Start: Water Spirit climbs the "Left Pillar" as does Jungle of Stone and Black Rain. After the scramble up to the left edge of Ledge 2, walk left a short distance and step up onto some blocks. Cut back right past the right side of a horizontal dead tree to a nice alcove with a large tree. This is the start of Jungle of Stone and Black Rain. Walk right on the ledge to the base of black roof with a hand crack and right facing corner through the roof.
The climb: The roof is in black rock and very ugly, but the climbing is better than it looks. The crux roof moves can be toproped with excellent high cams. You can climb up, place the gear, and downclimb, and leave the rest of your bigger cams on the ground. The roof can be climbed at least two ways: with a high step to the lip or straight on. If you climb it straight on, you may need to fist jam. Excellent buckets await you after the roof move.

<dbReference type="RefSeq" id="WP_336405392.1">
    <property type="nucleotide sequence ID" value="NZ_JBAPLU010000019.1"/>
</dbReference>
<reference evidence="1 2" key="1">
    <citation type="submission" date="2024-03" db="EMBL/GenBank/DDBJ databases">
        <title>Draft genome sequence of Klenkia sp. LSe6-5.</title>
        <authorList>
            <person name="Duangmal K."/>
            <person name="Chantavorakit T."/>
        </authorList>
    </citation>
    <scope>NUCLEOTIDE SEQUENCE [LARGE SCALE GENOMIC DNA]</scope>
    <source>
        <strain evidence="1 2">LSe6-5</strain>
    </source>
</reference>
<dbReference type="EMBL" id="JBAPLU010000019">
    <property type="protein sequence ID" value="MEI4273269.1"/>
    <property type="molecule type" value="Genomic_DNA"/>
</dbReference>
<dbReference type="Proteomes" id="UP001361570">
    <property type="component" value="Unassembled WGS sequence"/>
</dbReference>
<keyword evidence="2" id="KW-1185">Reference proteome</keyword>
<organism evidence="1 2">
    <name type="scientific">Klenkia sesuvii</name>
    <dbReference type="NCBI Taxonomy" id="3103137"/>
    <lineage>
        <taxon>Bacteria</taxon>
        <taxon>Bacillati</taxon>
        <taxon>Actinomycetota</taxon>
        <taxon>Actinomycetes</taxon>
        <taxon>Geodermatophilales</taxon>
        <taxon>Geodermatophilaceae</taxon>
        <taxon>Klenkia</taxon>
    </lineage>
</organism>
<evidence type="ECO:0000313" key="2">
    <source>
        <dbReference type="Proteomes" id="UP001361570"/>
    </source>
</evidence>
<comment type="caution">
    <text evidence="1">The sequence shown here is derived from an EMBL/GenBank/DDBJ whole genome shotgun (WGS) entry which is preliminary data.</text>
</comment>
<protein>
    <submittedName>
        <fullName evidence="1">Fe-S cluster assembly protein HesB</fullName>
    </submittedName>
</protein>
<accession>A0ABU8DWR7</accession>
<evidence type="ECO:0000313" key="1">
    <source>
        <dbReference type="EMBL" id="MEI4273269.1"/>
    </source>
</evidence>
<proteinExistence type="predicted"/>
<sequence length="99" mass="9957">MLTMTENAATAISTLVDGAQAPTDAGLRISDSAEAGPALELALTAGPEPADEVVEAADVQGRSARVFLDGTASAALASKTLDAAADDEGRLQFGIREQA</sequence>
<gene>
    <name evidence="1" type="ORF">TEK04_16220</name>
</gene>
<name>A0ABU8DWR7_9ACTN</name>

After the roof, the climbing is 5.9 in a few places but mostly easier. Step left, leaving a piece to protect the second, then climb a thin crack just left of a small, bushy, left-facing corner. This leads to a ledge and another thin crack that continues up into the left side of the gully that separates Left Pillar from the main wall. Continue up the thin crack, stemming when you can, until it runs out. At one point here, my right foot slipped on some grass and I fell, but I stopped myself when my right foot hit a small ledge. So it's still an onsight, right? As long as you don't weight the rope? Step left around the arête onto the dirty slab at the first bolt. The slab gets cleaner above. Pass a tiny tree and climb the easy slab staying at the right edge past 2 more widely spaced bolts. You can place one or two pieces of gear. The climbing is easy, so the bolt spacing should not be a problem. Step left at the top to the anchors.